It is within this violent context that Andy Griffith premiered. The tensions and discomforts of representing the South construct Andy and the sitcom’s whitewashed world from the outset. “Danny Meets Andy Griffith” featured Danny (Danny Thomas) and his family traveling through the rural South by car. [ (( It’s worth noting here that Danny Thomas was Lebanese, which complicates his position in the South in interesting and important ways. )) ] The episode begins as Danny pulls into town behind Sheriff Andy’s police car after Andy has pulled him over for running a stop sign. Danny is frantic and fast-talking with a thick New York accent. Andy moves and speaks more slowly. He takes Danny’s insults as they come, from calling Andy “hayseed” to mocking Andy’s Southern drawl and asserting that the stop sign is a tourist trap meant to trick poor visiting “city slickers” like himself. He even calls Andy the “Jesse James of the police.” Danny insists on pleading his case in front of the justice of the peace (who, of course, happens to be Andy), sure that his Northern rationality will win out. After all, Danny exclaims, “who’s heard of a stop sign with no road.”
Even as Danny insults Andy and the town of Mayberry, Andy remains calm and level-headed. He responds to Danny’s quick-talking outrage with logic and reason. Facing the camera and Danny’s children–and by proxy, the viewers–he explains that, indeed, the town did vote to put in a road six years ago but they’ve only raised enough money for a stop sign. Andy’s calm and fair demeanor renders Danny’s complaints, insults, and his assertion that he’s been duped ridiculous. Against Danny’s Northern brashness and the slew of Southern stereotypes he unleashes–which includes a claim that Andy probably doesn’t even know about television–Andy is calm, kind, and patient, not to mention, handsome. In fact, Andy is as far from a lawless Jesse James as one could possibly imagine.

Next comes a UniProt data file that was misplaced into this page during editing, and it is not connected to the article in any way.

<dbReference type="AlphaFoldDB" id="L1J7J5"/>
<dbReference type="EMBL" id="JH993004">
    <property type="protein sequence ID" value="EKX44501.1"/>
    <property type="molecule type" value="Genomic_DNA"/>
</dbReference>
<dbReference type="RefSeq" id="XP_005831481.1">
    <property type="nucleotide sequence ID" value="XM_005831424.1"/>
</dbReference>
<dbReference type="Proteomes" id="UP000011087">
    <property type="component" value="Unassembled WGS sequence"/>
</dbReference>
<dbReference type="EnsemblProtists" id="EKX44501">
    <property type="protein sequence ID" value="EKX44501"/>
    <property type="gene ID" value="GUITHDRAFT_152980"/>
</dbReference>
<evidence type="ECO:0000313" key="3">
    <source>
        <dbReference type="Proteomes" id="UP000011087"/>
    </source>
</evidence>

Like earlier renditions of the police on television–for instance, Joe Friday of Dragnet–Andy’s appearance and mannerisms signal his moral fortitude and trustworthiness. Andy’s patience is epic, and even comic when juxtaposed against Danny’s small-mindedness about him and the South. Through their exchanges, Andy comes across as rational and fair-minded, while Danny appears childlike and petulant. Like Joe Friday and the police of 1950s procedurals, who as Jason Mittell asserts were “part of [the] social order…not to be questioned—at least not on mainstream television,” Andy’s presence as sheriff, justice of the peace, and jailer, carries the same authority [ (( Mittell, Jason. Genre and Television: From Cop Shows to Cartoons in American Television. New York: Routledge, 2004, p.41. )) ] . Thus, when Andy charges Danny with $100 and ten days in jail for running a stop sign, we mostly feel empathy for Andy, who has to tolerate Danny’s rudeness, even as we know this punishment is perhaps excessive (and won’t be enforced).